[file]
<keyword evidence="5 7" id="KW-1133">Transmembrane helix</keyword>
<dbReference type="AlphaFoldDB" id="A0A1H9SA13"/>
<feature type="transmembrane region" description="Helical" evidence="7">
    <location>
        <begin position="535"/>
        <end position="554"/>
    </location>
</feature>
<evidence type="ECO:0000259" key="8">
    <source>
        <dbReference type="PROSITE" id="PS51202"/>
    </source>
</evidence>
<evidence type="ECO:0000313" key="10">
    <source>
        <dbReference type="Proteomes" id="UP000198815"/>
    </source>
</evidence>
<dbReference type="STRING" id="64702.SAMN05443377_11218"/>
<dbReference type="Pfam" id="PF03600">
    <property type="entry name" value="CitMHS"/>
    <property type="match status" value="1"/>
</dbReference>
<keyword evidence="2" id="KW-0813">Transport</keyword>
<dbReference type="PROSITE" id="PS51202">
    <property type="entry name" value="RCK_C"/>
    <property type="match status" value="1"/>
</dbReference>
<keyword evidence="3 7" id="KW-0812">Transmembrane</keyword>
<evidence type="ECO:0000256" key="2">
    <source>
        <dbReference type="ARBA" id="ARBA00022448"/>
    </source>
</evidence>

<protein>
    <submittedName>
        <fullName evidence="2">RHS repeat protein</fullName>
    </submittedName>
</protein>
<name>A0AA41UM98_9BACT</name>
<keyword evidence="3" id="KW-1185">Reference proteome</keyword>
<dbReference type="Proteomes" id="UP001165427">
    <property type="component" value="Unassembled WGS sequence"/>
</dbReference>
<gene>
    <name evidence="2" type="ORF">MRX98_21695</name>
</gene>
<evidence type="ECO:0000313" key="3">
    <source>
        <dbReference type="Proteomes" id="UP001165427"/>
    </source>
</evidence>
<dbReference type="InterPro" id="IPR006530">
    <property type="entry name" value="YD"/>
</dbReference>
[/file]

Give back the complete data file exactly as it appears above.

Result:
<keyword evidence="5 7" id="KW-1133">Transmembrane helix</keyword>
<dbReference type="AlphaFoldDB" id="A0A1H9SA13"/>
<feature type="transmembrane region" description="Helical" evidence="7">
    <location>
        <begin position="535"/>
        <end position="554"/>
    </location>
</feature>
<evidence type="ECO:0000259" key="8">
    <source>
        <dbReference type="PROSITE" id="PS51202"/>
    </source>
</evidence>
<evidence type="ECO:0000313" key="10">
    <source>
        <dbReference type="Proteomes" id="UP000198815"/>
    </source>
</evidence>
<dbReference type="STRING" id="64702.SAMN05443377_11218"/>
<dbReference type="Pfam" id="PF03600">
    <property type="entry name" value="CitMHS"/>
    <property type="match status" value="1"/>
</dbReference>
<keyword evidence="2" id="KW-0813">Transport</keyword>
<dbReference type="PROSITE" id="PS51202">
    <property type="entry name" value="RCK_C"/>
    <property type="match status" value="1"/>
</dbReference>
<keyword evidence="3 7" id="KW-0812">Transmembrane</keyword>
<evidence type="ECO:0000256" key="2">
    <source>
        <dbReference type="ARBA" id="ARBA00022448"/>
    </source>
</evidence>

<protein>
    <submittedName>
        <fullName evidence="2">RHS repeat protein</fullName>
    </submittedName>
</protein>
<name>A0AA41UM98_9BACT</name>
<keyword evidence="3" id="KW-1185">Reference proteome</keyword>
<dbReference type="Proteomes" id="UP001165427">
    <property type="component" value="Unassembled WGS sequence"/>
</dbReference>
<gene>
    <name evidence="2" type="ORF">MRX98_21695</name>
</gene>
<evidence type="ECO:0000313" key="3">
    <source>
        <dbReference type="Proteomes" id="UP001165427"/>
    </source>
</evidence>
<dbReference type="InterPro" id="IPR006530">
    <property type="entry name" value="YD"/>
</dbReference>